Huckabee, interviewed on NBC's "Meet the Press" Sunday, said he had no religious tests as governor of Arkansas when it came to public policy issues and would not as president.
"I never proposed a bill to remove the Capitol dome and replace it with a steeple," he said. "We didn't do tent revivals on the grounds of the Capitol."
But critics question whether religion influenced Huckabee as governor to push for the early parole of a convicted rapist who went on to rape and kill two other women. They suggest Huckabee was swayed by a friend who was also a pastor who befriended the prisoner, Wayne DuMond, along with the rapist's contention that he had been "born again." Huckabee says he did not pressure the parole board to act.
For months, it appeared that Iowa was Romney's for the taking. The former Massachusetts governor's campaign spent millions on television ads for much of 2007 and methodically built the kind of extensive grass-roots organization needed to turn voters out to caucuses, which essentially are local political party meetings, in 1,800 precincts.
The Real Clear Politics Web site posts a running average of publicly available polls, and it shows that Huckabee zoomed from barely registering in Iowa in July to reaching 30 percent in December. At the same time, Romney dropped from more than 30 percent in September to 20 percent in December.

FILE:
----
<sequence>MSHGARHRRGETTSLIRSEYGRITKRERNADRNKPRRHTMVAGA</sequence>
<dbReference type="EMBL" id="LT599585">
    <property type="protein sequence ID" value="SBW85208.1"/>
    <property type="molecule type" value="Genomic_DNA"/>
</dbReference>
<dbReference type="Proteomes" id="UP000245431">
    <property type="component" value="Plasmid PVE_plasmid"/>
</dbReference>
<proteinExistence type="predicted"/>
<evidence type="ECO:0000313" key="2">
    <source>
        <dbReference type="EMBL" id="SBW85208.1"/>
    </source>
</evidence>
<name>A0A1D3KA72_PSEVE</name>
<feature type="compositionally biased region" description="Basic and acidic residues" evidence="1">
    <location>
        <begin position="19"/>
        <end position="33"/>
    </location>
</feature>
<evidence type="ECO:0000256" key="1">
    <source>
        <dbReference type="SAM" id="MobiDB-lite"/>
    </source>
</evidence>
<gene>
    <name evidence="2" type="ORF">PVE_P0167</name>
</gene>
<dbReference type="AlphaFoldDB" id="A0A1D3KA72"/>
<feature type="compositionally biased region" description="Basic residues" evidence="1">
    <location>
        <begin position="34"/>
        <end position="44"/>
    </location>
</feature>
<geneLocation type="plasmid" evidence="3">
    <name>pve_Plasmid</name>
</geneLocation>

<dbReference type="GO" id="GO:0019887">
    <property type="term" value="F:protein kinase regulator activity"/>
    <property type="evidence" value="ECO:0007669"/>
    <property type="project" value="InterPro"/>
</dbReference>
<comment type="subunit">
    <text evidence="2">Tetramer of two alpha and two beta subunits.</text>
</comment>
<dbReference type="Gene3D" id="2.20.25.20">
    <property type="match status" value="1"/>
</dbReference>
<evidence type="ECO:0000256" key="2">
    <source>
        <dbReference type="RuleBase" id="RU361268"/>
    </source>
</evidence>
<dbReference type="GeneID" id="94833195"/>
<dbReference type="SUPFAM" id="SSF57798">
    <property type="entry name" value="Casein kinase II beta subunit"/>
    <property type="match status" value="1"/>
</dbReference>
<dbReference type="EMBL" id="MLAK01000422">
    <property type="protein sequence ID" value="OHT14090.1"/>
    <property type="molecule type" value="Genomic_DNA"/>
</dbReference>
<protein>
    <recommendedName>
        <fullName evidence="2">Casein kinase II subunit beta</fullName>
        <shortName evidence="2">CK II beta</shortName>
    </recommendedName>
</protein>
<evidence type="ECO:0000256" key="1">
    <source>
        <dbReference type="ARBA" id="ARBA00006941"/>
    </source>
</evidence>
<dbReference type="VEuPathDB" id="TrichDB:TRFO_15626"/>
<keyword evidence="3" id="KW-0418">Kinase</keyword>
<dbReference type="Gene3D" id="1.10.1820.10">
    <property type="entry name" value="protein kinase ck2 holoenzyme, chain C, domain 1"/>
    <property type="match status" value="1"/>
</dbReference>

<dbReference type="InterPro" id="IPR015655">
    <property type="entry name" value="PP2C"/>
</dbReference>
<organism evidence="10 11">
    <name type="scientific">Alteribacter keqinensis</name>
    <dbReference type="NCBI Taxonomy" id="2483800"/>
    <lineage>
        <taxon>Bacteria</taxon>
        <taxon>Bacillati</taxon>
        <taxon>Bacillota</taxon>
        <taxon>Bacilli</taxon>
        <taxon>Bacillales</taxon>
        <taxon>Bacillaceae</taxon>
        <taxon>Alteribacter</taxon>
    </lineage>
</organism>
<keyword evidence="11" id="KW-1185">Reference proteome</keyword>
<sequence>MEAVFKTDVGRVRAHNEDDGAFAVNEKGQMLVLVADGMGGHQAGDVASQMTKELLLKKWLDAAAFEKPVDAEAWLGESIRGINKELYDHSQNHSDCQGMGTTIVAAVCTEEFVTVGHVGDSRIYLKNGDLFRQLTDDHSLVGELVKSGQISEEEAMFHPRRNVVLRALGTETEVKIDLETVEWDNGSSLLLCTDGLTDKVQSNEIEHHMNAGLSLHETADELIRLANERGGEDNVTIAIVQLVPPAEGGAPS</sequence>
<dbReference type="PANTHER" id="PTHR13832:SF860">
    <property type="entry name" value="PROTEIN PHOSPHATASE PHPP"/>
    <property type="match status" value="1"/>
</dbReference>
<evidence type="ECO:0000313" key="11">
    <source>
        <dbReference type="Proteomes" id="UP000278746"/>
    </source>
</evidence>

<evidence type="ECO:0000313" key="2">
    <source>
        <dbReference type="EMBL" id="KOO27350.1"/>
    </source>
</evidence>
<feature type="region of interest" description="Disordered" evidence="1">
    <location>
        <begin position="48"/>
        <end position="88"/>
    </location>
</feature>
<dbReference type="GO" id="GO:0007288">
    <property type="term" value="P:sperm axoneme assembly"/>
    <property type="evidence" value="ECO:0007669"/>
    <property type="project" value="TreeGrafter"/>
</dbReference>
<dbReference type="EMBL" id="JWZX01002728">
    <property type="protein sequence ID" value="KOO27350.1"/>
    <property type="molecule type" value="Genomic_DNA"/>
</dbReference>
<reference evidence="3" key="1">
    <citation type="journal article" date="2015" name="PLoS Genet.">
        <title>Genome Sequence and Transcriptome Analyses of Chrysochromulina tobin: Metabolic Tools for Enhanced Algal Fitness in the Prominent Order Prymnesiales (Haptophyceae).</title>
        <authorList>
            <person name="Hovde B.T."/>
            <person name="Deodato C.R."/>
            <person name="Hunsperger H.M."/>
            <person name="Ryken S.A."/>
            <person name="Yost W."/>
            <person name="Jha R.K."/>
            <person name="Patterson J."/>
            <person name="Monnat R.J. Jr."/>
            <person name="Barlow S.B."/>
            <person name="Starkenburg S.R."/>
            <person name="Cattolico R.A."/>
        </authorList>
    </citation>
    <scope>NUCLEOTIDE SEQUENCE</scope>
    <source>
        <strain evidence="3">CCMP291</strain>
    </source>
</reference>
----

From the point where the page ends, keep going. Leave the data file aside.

However, the latest Real Clear Politics average indicates Huckabee may have peaked. It shows Romney averaging 28.2 percent to 27.6 percent for Huckabee.
After months of paying no attention to Huckabee, the Romney campaign and Washington interest groups have leveled a succession of attacks against him for raising taxes, favoring college scholarships for the children of illegal immigrants and paroling criminals.
Gentry Collins, Iowa director for the Romney campaign, said Huckabee's breakthrough results from "a misunderstanding of who he is."
"People know very few things about him," Collins said. "They know he's affable and that he's done well in the debates, and they know that he's a Baptist minister.
"And from there they sort of extrapolate some assumptions and they take at face value his claim that he's a conservative, which is patently false. The guy's essentially a pro-life Democrat." Romney, meanwhile, has been criticized for a succession of politically timely changes of position on abortion, gay rights, illegal immigration and other issues.
Gerald Graves, a Des Moines computer consultant and the senior usher at First Assembly of God, put it delicately Sunday: "I like what he says. His record of living up to it is a little shorter than I would like."
Huckabee was more pointed on "Meet the Press." "You're not going to find something on YouTube where I said something different on the sanctity of life 10 years ago," he said.
On Saturday, Huckabee said, "If a person is dishonest in his approach to the job, do you believe he will be honest in telling you the truth when he does get the job?"
Romney delivered a high-profile speech this month in an attempt to put questions to rest about his Mormon faith, especially among evangelical Christians. Judging from interviews Sunday at First Assembly of God, he didn't.
"A friend of ours is married to a Mormon," said Vicky Searcy, who works in a Des Moines real estate office. "There's a lot more to it than people know."
Swisher expressed similar wariness.
"I have a problem with his religion," Swisher said. "His religion runs counter to what we believe here."
CNS correspondent George E. Condon Jr. contributed to this report.